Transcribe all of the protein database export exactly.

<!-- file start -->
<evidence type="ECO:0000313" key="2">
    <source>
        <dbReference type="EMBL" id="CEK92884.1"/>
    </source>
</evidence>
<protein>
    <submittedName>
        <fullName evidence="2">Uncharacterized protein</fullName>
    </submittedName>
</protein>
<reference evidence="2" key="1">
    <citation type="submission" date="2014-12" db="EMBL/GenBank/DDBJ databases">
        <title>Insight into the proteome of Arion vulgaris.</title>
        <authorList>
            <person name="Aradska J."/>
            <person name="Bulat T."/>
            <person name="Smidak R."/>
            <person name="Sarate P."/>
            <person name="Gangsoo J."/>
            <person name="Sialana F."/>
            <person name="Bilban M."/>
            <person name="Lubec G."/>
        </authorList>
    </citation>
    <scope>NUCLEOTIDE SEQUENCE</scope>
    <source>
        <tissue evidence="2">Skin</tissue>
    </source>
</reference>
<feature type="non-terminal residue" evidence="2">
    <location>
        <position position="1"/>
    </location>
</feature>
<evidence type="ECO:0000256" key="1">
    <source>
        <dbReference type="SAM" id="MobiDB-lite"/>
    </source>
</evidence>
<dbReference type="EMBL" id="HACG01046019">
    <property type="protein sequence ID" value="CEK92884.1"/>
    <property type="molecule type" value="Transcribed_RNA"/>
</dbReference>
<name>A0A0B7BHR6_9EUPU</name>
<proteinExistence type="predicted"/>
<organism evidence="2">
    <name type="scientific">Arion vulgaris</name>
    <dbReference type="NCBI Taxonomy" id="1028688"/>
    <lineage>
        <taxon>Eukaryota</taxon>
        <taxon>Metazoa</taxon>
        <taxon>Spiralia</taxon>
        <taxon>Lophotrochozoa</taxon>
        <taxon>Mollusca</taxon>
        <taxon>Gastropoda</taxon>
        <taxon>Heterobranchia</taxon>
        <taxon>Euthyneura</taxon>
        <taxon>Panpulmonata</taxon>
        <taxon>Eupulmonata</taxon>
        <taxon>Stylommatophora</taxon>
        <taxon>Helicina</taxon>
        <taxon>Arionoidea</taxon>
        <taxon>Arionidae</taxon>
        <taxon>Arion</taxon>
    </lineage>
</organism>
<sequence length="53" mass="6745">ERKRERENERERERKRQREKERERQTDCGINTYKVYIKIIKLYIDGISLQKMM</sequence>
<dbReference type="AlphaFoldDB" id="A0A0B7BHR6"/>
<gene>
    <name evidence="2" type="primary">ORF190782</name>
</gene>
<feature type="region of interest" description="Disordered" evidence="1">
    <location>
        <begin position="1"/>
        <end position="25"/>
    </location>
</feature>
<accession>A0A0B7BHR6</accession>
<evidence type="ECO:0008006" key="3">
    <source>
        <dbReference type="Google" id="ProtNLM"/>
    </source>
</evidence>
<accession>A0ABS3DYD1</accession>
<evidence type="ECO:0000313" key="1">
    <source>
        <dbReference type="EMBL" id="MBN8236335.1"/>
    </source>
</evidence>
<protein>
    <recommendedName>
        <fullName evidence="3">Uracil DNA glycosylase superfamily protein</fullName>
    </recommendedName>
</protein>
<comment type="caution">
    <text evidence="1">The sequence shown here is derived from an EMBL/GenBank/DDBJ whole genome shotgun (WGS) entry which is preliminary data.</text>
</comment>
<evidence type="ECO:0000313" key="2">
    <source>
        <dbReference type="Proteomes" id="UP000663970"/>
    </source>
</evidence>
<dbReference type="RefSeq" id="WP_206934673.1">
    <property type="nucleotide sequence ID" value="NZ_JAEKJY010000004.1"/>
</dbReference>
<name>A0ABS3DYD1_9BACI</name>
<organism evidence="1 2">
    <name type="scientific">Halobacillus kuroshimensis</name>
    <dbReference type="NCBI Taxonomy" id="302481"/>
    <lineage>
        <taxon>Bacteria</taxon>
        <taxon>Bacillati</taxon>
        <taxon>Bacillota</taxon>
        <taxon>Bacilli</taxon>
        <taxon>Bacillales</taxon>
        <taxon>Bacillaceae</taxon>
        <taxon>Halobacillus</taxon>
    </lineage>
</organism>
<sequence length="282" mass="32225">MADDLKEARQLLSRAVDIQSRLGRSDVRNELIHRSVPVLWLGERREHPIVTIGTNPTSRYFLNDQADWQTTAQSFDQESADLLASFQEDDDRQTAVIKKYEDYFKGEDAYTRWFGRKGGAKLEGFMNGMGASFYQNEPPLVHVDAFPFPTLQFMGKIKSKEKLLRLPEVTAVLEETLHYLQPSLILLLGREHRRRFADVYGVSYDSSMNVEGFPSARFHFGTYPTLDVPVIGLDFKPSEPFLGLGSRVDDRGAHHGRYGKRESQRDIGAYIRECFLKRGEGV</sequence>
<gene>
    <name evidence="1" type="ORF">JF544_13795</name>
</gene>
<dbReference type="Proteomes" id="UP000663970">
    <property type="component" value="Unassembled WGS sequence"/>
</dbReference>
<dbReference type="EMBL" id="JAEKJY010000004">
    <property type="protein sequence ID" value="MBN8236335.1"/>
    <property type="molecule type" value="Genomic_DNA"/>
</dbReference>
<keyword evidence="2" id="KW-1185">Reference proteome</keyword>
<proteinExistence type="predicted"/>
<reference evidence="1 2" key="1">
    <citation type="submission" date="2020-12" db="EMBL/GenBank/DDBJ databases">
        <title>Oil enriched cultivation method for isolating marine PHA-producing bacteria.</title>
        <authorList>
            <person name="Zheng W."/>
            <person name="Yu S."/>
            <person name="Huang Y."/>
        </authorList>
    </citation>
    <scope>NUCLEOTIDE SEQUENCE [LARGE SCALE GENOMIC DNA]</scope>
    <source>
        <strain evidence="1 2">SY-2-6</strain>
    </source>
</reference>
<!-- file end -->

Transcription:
<evidence type="ECO:0000313" key="2">
    <source>
        <dbReference type="EMBL" id="CEK92884.1"/>
    </source>
</evidence>
<protein>
    <submittedName>
        <fullName evidence="2">Uncharacterized protein</fullName>
    </submittedName>
</protein>
<reference evidence="2" key="1">
    <citation type="submission" date="2014-12" db="EMBL/GenBank/DDBJ databases">
        <title>Insight into the proteome of Arion vulgaris.</title>
        <authorList>
            <person name="Aradska J."/>
            <person name="Bulat T."/>
            <person name="Smidak R."/>
            <person name="Sarate P."/>
            <person name="Gangsoo J."/>
            <person name="Sialana F."/>
            <person name="Bilban M."/>
            <person name="Lubec G."/>
        </authorList>
    </citation>
    <scope>NUCLEOTIDE SEQUENCE</scope>
    <source>
        <tissue evidence="2">Skin</tissue>
    </source>
</reference>
<feature type="non-terminal residue" evidence="2">
    <location>
        <position position="1"/>
    </location>
</feature>
<evidence type="ECO:0000256" key="1">
    <source>
        <dbReference type="SAM" id="MobiDB-lite"/>
    </source>
</evidence>
<dbReference type="EMBL" id="HACG01046019">
    <property type="protein sequence ID" value="CEK92884.1"/>
    <property type="molecule type" value="Transcribed_RNA"/>
</dbReference>
<name>A0A0B7BHR6_9EUPU</name>
<proteinExistence type="predicted"/>
<organism evidence="2">
    <name type="scientific">Arion vulgaris</name>
    <dbReference type="NCBI Taxonomy" id="1028688"/>
    <lineage>
        <taxon>Eukaryota</taxon>
        <taxon>Metazoa</taxon>
        <taxon>Spiralia</taxon>
        <taxon>Lophotrochozoa</taxon>
        <taxon>Mollusca</taxon>
        <taxon>Gastropoda</taxon>
        <taxon>Heterobranchia</taxon>
        <taxon>Euthyneura</taxon>
        <taxon>Panpulmonata</taxon>
        <taxon>Eupulmonata</taxon>
        <taxon>Stylommatophora</taxon>
        <taxon>Helicina</taxon>
        <taxon>Arionoidea</taxon>
        <taxon>Arionidae</taxon>
        <taxon>Arion</taxon>
    </lineage>
</organism>
<sequence length="53" mass="6745">ERKRERENERERERKRQREKERERQTDCGINTYKVYIKIIKLYIDGISLQKMM</sequence>
<dbReference type="AlphaFoldDB" id="A0A0B7BHR6"/>
<gene>
    <name evidence="2" type="primary">ORF190782</name>
</gene>
<feature type="region of interest" description="Disordered" evidence="1">
    <location>
        <begin position="1"/>
        <end position="25"/>
    </location>
</feature>
<accession>A0A0B7BHR6</accession>
<evidence type="ECO:0008006" key="3">
    <source>
        <dbReference type="Google" id="ProtNLM"/>
    </source>
</evidence>
<accession>A0ABS3DYD1</accession>
<evidence type="ECO:0000313" key="1">
    <source>
        <dbReference type="EMBL" id="MBN8236335.1"/>
    </source>
</evidence>
<protein>
    <recommendedName>
        <fullName evidence="3">Uracil DNA glycosylase superfamily protein</fullName>
    </recommendedName>
</protein>
<comment type="caution">
    <text evidence="1">The sequence shown here is derived from an EMBL/GenBank/DDBJ whole genome shotgun (WGS) entry which is preliminary data.</text>
</comment>
<evidence type="ECO:0000313" key="2">
    <source>
        <dbReference type="Proteomes" id="UP000663970"/>
    </source>
</evidence>
<dbReference type="RefSeq" id="WP_206934673.1">
    <property type="nucleotide sequence ID" value="NZ_JAEKJY010000004.1"/>
</dbReference>
<name>A0ABS3DYD1_9BACI</name>
<organism evidence="1 2">
    <name type="scientific">Halobacillus kuroshimensis</name>
    <dbReference type="NCBI Taxonomy" id="302481"/>
    <lineage>
        <taxon>Bacteria</taxon>
        <taxon>Bacillati</taxon>
        <taxon>Bacillota</taxon>
        <taxon>Bacilli</taxon>
        <taxon>Bacillales</taxon>
        <taxon>Bacillaceae</taxon>
        <taxon>Halobacillus</taxon>
    </lineage>
</organism>
<sequence length="282" mass="32225">MADDLKEARQLLSRAVDIQSRLGRSDVRNELIHRSVPVLWLGERREHPIVTIGTNPTSRYFLNDQADWQTTAQSFDQESADLLASFQEDDDRQTAVIKKYEDYFKGEDAYTRWFGRKGGAKLEGFMNGMGASFYQNEPPLVHVDAFPFPTLQFMGKIKSKEKLLRLPEVTAVLEETLHYLQPSLILLLGREHRRRFADVYGVSYDSSMNVEGFPSARFHFGTYPTLDVPVIGLDFKPSEPFLGLGSRVDDRGAHHGRYGKRESQRDIGAYIRECFLKRGEGV</sequence>
<gene>
    <name evidence="1" type="ORF">JF544_13795</name>
</gene>
<dbReference type="Proteomes" id="UP000663970">
    <property type="component" value="Unassembled WGS sequence"/>
</dbReference>
<dbReference type="EMBL" id="JAEKJY010000004">
    <property type="protein sequence ID" value="MBN8236335.1"/>
    <property type="molecule type" value="Genomic_DNA"/>
</dbReference>
<keyword evidence="2" id="KW-1185">Reference proteome</keyword>
<proteinExistence type="predicted"/>
<reference evidence="1 2" key="1">
    <citation type="submission" date="2020-12" db="EMBL/GenBank/DDBJ databases">
        <title>Oil enriched cultivation method for isolating marine PHA-producing bacteria.</title>
        <authorList>
            <person name="Zheng W."/>
            <person name="Yu S."/>
            <person name="Huang Y."/>
        </authorList>
    </citation>
    <scope>NUCLEOTIDE SEQUENCE [LARGE SCALE GENOMIC DNA]</scope>
    <source>
        <strain evidence="1 2">SY-2-6</strain>
    </source>
</reference>